Roughly a week ago, new Texas Longhorns defensive coordinator Pete Kwiatkowski got the type of call that he often does this time of year.
It was from a longtime coaching friend of Kwiatkowski who wanted to inquire about his interest in an open defensive coordinator position. Long known as a top defensive mind, Kwiatkowski had been the picture of stability in a notably transient profession, spending 15 years between his alma mater Boise State and Washington, with 14 of those seasons as Chris Petersen’s trusted assistant.
So none of those calls had ever led anywhere for the parties interested in prying Kwiatkowski away from his steady path.
But this time was different.
On the other end of the phone was Texas tight ends coach and special teams coordinator Jeff Banks, the perfect person on the developing Longhorns staff under Steve Sarkisian to make the call.
Like Kwiatkowski, Banks played in the Northwest, punting at Washington State, then spent some formational years in the region as a young college coach. When Banks got his first break as the running backs coach and special teams coordinator at Idaho State 20 years ago, Kwiatkowski was the defensive coordinator at Montana State. On recruiting trips, their paths crossed and they formed the type of relationship that regularly proves so important in a field that often features little security and frequent job changes.
For the first time in years, Kwiatkowski seriously considered a change in trajectory.
Before long, he was on the phone with Sarkisian as both coaches tried to determine if there was a strong enough fit for Sarkisian’s extended defensive coordinator pursuit to finally end.
“We started started talking about his vision, direction, the staff, and one thing led to another,” Kwiatkowski said last week during a Seattle radio appearance. “If you pair that with the staff he’s putting together, the guys I know on the staff, I’ve been here seven years. I think the timing was right for me to make this move and try another adventure, another challenge, and see where it takes me.”
By Tuesday, Kwiatkowski accepted the offer from Texas and was officially announced as part of Sarkisian’s staff on Friday.
Kwiatkowski’s decision ended a substantial search effort for Sarkisian as he sought to make his most important on-field coaching hire.
Former Florida and South Carolina head coach Will Muschamp wasn’t interested in uprooting his family and returning to Austin. Other SEC coordinators like Barry Odom of Arkansas and Dan Lanning of Georgia made similar decisions. Sarkisian’s old boss with the Atlanta Falcons, Dan Quinn, surfaced as a potential target, but he quickly took the defensive coordinator job with the Dallas Cowboys. Mississippi State’s Zach Arnett interviewed for the job, but the mutual interest never went far enough for new to break that he’d turned down the Texas job.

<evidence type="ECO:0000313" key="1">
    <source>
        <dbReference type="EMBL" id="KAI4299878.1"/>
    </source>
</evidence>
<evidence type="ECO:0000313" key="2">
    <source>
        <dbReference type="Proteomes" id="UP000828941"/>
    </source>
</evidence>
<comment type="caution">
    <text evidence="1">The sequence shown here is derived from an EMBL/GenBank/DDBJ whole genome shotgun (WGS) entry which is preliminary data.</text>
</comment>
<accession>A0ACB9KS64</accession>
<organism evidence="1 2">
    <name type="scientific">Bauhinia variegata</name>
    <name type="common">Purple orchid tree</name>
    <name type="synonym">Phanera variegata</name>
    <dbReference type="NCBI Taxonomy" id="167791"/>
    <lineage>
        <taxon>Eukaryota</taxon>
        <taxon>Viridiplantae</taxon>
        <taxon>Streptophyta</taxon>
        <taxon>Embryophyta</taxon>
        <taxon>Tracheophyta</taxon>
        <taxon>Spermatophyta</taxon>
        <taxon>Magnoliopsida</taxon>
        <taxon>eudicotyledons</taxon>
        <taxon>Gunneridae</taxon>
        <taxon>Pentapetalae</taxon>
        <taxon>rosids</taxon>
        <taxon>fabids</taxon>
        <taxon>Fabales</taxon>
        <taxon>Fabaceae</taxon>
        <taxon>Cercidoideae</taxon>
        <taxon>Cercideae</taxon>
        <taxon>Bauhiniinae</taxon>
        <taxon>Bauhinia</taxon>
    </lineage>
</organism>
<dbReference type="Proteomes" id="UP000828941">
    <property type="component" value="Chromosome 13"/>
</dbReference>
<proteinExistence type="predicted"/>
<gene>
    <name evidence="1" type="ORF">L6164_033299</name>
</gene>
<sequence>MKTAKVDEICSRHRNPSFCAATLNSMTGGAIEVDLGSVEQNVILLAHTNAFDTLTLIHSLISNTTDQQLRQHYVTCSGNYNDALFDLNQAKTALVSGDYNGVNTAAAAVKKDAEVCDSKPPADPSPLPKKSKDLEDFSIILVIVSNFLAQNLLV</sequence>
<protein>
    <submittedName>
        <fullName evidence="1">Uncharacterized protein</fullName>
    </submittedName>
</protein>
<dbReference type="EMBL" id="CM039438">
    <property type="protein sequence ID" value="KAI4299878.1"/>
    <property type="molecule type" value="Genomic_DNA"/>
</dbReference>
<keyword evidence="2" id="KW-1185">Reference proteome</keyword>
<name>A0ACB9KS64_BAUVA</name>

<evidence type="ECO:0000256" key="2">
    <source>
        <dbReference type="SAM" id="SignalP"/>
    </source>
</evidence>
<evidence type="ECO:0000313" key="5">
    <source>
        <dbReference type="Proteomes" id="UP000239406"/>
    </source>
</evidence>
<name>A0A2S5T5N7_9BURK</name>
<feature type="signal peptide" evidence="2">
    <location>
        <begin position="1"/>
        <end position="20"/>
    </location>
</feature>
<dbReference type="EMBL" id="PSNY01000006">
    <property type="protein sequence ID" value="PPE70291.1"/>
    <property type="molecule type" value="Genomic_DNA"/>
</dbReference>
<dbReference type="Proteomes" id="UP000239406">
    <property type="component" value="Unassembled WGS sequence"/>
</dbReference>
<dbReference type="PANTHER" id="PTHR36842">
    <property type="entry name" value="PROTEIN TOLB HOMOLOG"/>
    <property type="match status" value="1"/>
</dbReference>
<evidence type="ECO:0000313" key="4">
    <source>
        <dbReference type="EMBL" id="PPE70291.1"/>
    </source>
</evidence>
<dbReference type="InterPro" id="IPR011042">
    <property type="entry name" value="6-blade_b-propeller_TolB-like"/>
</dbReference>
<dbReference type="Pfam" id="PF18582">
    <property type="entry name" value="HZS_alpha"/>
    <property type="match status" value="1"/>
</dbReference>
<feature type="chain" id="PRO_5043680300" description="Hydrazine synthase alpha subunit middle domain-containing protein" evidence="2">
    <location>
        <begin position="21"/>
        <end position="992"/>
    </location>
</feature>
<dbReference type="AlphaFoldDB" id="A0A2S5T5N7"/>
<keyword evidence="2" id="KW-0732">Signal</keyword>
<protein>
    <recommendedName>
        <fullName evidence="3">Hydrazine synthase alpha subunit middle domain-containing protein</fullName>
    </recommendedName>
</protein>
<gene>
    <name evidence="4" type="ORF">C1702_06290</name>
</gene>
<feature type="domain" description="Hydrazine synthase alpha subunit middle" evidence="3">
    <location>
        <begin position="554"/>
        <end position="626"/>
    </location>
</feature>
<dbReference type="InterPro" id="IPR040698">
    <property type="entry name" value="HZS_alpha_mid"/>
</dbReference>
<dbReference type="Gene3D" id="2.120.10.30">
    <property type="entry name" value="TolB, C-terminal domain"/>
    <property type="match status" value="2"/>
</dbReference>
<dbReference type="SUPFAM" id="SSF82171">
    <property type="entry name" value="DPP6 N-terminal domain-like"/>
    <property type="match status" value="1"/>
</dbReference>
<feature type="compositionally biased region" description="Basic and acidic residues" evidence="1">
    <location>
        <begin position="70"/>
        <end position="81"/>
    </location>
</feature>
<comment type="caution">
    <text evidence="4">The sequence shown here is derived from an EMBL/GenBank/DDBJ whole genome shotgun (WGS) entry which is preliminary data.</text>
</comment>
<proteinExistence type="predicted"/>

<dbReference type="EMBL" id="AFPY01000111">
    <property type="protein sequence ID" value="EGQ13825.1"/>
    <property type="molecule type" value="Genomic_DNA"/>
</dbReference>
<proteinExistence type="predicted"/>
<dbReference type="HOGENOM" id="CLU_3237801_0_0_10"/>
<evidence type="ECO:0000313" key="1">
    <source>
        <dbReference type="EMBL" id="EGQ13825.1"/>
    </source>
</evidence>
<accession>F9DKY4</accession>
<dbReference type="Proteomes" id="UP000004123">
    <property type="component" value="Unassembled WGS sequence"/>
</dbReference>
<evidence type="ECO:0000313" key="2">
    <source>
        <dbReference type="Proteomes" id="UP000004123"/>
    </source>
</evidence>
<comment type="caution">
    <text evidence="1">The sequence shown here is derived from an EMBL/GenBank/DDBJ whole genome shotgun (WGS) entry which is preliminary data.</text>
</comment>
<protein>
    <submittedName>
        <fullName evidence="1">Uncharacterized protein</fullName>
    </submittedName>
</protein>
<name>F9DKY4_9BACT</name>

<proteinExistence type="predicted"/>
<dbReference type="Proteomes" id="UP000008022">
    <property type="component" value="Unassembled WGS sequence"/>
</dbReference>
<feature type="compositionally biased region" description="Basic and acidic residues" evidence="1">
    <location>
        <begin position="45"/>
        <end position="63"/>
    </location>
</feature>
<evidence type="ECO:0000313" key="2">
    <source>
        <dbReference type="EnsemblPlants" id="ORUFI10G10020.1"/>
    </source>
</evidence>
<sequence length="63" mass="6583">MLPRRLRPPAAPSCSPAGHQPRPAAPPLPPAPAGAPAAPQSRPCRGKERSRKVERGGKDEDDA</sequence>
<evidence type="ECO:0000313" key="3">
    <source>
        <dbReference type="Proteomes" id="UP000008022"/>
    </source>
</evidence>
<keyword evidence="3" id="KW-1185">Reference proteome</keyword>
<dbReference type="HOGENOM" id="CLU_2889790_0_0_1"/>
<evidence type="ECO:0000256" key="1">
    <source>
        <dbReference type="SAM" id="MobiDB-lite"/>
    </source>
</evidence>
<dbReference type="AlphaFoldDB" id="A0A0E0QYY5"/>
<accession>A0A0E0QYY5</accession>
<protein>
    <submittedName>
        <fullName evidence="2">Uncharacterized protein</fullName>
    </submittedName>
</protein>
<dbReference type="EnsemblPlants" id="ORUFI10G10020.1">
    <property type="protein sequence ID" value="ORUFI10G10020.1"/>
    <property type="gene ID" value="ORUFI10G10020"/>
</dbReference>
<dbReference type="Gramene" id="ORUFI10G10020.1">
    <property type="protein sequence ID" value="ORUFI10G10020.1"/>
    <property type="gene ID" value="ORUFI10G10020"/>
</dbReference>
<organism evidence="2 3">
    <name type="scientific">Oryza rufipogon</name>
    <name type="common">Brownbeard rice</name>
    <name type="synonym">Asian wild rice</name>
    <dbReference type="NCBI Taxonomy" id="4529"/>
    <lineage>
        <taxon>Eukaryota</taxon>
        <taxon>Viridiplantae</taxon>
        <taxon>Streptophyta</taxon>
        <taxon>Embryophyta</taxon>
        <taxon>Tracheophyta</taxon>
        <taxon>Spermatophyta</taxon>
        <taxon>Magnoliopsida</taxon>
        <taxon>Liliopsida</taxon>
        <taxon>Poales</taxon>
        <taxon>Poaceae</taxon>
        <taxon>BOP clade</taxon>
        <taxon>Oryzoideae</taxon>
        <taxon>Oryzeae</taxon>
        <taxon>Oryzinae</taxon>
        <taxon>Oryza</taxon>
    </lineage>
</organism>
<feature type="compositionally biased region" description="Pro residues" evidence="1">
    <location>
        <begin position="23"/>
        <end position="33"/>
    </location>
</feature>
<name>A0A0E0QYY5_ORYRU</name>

Then Sarkisian decided to target a coach he didn’t really know that well personally, but respected for the difficulties he’d experienced facing Kwiatkowski as a playcaller.
“This guy has really been a kind of a thorn in my side over about the past decade — every time we’ve butted heads with him, whether it was at Boise State or at the University of Washington,” Sarkisian said on Friday. “I think he’s a really good leader of men. I think he does a tremendous job of working from a collaborative effort with the staff that he has, and then developing a game plan from week to week that puts players in the best position to be successful.”
Sarkisian first faced off against Kwiatkowski in the 2012 Maaco Bowl when the longtime defensive coordinator was still at Boise State. The Huskies out-gained the Broncos in the 28-26 win by Boise State, but Kwiatkowski’s opportunistic defense forced three crucial turnovers that turned into six decisive points for the Broncos. The second Boise State interception of the game with 14 seconds remaining ended a late comeback attempt by Washington.
Less than three years later, Kwiatkowski got the best of Sarkisian once again when Washington pulled out a 17-12 upset of No. 17 USC in Los Angeles, the last game of Sarkisian’s tenure with the Trojans. Once again, Sarkisian’s squad had the advantage in total yards, but Cody Kessler threw three interceptions.
As an analyst at Alabama during the College Football Playoffs in 2016 — one game before taking over as playcaller for a departing Lane Kiffin — Sarkisian got one final up-close look at a Kwiatkowski-led defense as Washington held the Crimson Tide offense to 17 points and 57 passing yards in defeat.
If those experiences helped convince Sarkisian that Kwiakowski was the right choice as defensive coordinator, the knowledge that Kwiatkowski had of Sarkisian from the recruiting trail helped convince him that coming to Austin was the right career move.
Along with the assist from other coaches like Banks and strength and conditioning coach Torre Becton, who worked with Kwiatkowski in Washington.
“He’s always been a great guy hanging out with and talking to and telling stories and talking ball and that kind of stuff and these guys that I’m close to and trust really spoke highly of him,” Kwiatkowski said. “Obviously, his results speak for themselves.”
The results for Kwiatkowski do as well — 17 NFL draft picks developed at Washington, including 10 in the top two rounds, along with three consecutive seasons (2016-18) in the top 10 nationally in scoring defense.
Now, after facing a diverse set of offenses in the Pac-12, Kwiatkowski will embrace the challenge of scheming against the notoriously high-octane Big 12 attacks.
“I think it was a combination of getting that itch to go try and do something different and the University of Texas is an outstanding university. And the Big 12, it will be fun to go out there and try and defend all those those high-powered offenses.”